RAMPEL DESIGNS & CONCEPT
The particular character of the Rampel Designs product lies in its being the result of two worlds, both in space and in time.
First, it is contemporary by the simple fact that it is being conceived now, day by day. This does not imply that it is in fashion or trendy. Yet it is being manufactured with the same methods and standards of the master cabinet-makers of old. A carpenter makes each piece of furniture by himself, from beginning to end; affordable labour and minimal machinery, have allowed the design a freedom of technical difficulty that mass produced goods cannot. While all the designs and templates are developed by Marc, they are executed by his team of carpenters and polishers, who work at their own pace.
Second, Marc was influenced by Western conceptions of taste and beauty. Yet he has since lived and worked in Africa for more than 25 years, and has been an arduous collector of its traditional art and artefacts, and has also been the co-manager of one of its foremost galleries of contemporary African art gallery Watatu. While his fluid lines may be traced to the omnipresent Art Deco in Belgium, the lack of decoration stems from a more modern minimalist tendency. The sculptural shapes and the impression of the pieces having been carved, possibly have their origins in traditional African furniture, which is always sculpted from the solid block, never assembled.
Although the type of furniture may be Western and Marc’s aim may all along have been to find a niche in that particular marker, it is always made by skilled and patient African hands and from the very soil of this continent: its most precious hardwoods.
The Industrial area workshop was home to Rampel Designs until the beginning of 2015, when they re-located to Baba Dogo off Thika Road highway, where Rampel Designs continues to flourish with Marc at the helm, his son and assistant-designer Rik, and its 50 employees.
The work starts by imagining. Quite a feat to three-dimensionally hold a picture in the mind's eye! I then need to freeze it very soon after by quickly and roughly sketching and adding notes to remember elements that are not obvious in the poor little sketches. The main job of creating is done!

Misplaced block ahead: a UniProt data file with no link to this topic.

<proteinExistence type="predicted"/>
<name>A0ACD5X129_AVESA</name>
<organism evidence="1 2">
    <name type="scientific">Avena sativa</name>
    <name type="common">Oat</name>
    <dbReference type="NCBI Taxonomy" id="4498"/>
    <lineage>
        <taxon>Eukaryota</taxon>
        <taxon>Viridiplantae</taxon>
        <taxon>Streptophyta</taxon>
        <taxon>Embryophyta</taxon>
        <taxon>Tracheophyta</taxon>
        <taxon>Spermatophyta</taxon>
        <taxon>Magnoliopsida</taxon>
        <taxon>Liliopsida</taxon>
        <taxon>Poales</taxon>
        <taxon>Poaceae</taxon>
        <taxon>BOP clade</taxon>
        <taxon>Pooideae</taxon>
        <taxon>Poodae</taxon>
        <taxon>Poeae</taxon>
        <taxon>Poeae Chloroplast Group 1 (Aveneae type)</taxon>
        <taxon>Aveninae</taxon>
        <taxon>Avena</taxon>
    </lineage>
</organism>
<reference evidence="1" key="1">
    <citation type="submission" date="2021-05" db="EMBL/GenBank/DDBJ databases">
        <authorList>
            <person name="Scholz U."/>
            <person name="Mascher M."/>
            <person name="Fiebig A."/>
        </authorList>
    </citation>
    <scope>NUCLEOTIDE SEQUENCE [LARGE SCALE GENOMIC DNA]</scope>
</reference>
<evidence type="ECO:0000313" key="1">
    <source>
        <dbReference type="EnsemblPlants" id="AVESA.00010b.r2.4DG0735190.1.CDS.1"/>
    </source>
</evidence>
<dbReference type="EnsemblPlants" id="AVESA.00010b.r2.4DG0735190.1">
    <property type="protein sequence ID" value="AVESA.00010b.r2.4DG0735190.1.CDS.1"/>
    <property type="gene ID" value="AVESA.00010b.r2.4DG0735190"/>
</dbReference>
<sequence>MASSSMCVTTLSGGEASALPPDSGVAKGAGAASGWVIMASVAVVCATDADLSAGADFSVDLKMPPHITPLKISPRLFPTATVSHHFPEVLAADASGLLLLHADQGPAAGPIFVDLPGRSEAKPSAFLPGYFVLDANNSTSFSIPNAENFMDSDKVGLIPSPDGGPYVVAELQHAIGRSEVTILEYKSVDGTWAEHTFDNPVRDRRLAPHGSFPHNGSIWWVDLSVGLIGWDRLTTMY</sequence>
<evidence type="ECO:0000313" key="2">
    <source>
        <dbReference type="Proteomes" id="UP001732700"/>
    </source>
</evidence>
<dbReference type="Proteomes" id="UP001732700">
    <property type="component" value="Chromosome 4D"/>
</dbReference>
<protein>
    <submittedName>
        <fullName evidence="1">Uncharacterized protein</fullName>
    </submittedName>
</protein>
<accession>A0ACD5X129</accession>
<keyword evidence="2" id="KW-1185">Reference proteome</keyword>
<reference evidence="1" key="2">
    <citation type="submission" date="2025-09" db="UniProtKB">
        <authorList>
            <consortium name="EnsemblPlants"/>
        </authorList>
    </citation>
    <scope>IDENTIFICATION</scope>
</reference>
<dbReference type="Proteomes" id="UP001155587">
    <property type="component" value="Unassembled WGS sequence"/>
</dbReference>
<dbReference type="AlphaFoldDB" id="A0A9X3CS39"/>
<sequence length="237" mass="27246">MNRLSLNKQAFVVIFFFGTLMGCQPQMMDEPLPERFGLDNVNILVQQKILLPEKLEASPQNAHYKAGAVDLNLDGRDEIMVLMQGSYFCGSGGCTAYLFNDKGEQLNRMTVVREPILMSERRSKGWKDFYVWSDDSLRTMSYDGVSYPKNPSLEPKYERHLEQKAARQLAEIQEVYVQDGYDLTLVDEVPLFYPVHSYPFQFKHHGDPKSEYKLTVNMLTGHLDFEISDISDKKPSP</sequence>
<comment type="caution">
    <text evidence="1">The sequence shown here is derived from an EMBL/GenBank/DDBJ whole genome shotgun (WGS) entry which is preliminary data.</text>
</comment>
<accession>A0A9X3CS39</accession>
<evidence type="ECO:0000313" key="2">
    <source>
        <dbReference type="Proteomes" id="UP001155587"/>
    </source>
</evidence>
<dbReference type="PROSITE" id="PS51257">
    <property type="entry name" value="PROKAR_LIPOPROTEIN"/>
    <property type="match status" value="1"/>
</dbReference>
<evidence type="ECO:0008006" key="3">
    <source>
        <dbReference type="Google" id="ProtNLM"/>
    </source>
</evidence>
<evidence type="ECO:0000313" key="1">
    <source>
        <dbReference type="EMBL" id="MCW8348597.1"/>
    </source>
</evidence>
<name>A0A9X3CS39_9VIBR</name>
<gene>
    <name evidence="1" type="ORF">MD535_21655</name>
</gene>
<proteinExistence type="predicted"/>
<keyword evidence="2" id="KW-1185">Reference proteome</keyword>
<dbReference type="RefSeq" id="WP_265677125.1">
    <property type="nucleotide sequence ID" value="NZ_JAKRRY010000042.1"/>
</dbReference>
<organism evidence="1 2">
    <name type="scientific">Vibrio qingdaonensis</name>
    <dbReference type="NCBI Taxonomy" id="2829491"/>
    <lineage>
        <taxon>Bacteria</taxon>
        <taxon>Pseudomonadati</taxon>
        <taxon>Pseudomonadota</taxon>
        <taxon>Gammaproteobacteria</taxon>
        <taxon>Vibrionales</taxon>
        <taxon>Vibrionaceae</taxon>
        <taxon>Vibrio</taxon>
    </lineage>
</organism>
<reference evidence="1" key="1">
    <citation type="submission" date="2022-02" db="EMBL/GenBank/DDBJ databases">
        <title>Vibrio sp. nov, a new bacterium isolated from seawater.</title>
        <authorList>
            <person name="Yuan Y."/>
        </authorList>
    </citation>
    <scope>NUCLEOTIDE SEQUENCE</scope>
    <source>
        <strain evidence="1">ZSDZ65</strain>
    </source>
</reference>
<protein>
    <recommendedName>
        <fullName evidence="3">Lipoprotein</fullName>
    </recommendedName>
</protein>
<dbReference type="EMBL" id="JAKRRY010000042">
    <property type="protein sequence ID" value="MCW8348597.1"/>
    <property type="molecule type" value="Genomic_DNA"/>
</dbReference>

In the studio, I immediately jump from tiny sketch to the full scale design and production of the several 1/1 templates necessary for each piece.
Then, finally I hand over the templates to my foreman and selected carpenter. The construction can be painfully slow but I do greatly enjoy the sweet pain of being forced to be patient. To see the creation come alive day by day is wondrous. My workshop, my talented staff! What tools I am bequeathed with!
The first prototype done, I start on the fine-tuning, if necessary. I do allow designs to evolve over the years and often to pawn subsidiary versions. In this 'metier' and it is rare to stick to 'bespoke' pieces, one-off pieces, as it is economically not viable. But it happens, at great expense to the client. As a design-excersise I now often indulge in reproducing 'classics' which are not copyright protected. It teaches one a great deal about the many designer tricks of old.
"My work shares the curve with the Art Deco style, not however the serpentine curve. Moreover, my designs are stripped of any applied decoration and do not attempt to emulate nature. I want the volume to speak through a line which draws its inspiration from geometrical shapes." mvr.
"My inspiration is without a doubt the human body and if this doesn't sound sexist, preferably female. My art-form, furniture, demand that the creations are asthetically attractive and unique. The creation should however also be very comfortable and practical. Quite constraint to marry these two demands. But then again, constraints can actually be great creative drives. Think of the rules for the writing of a sonnet."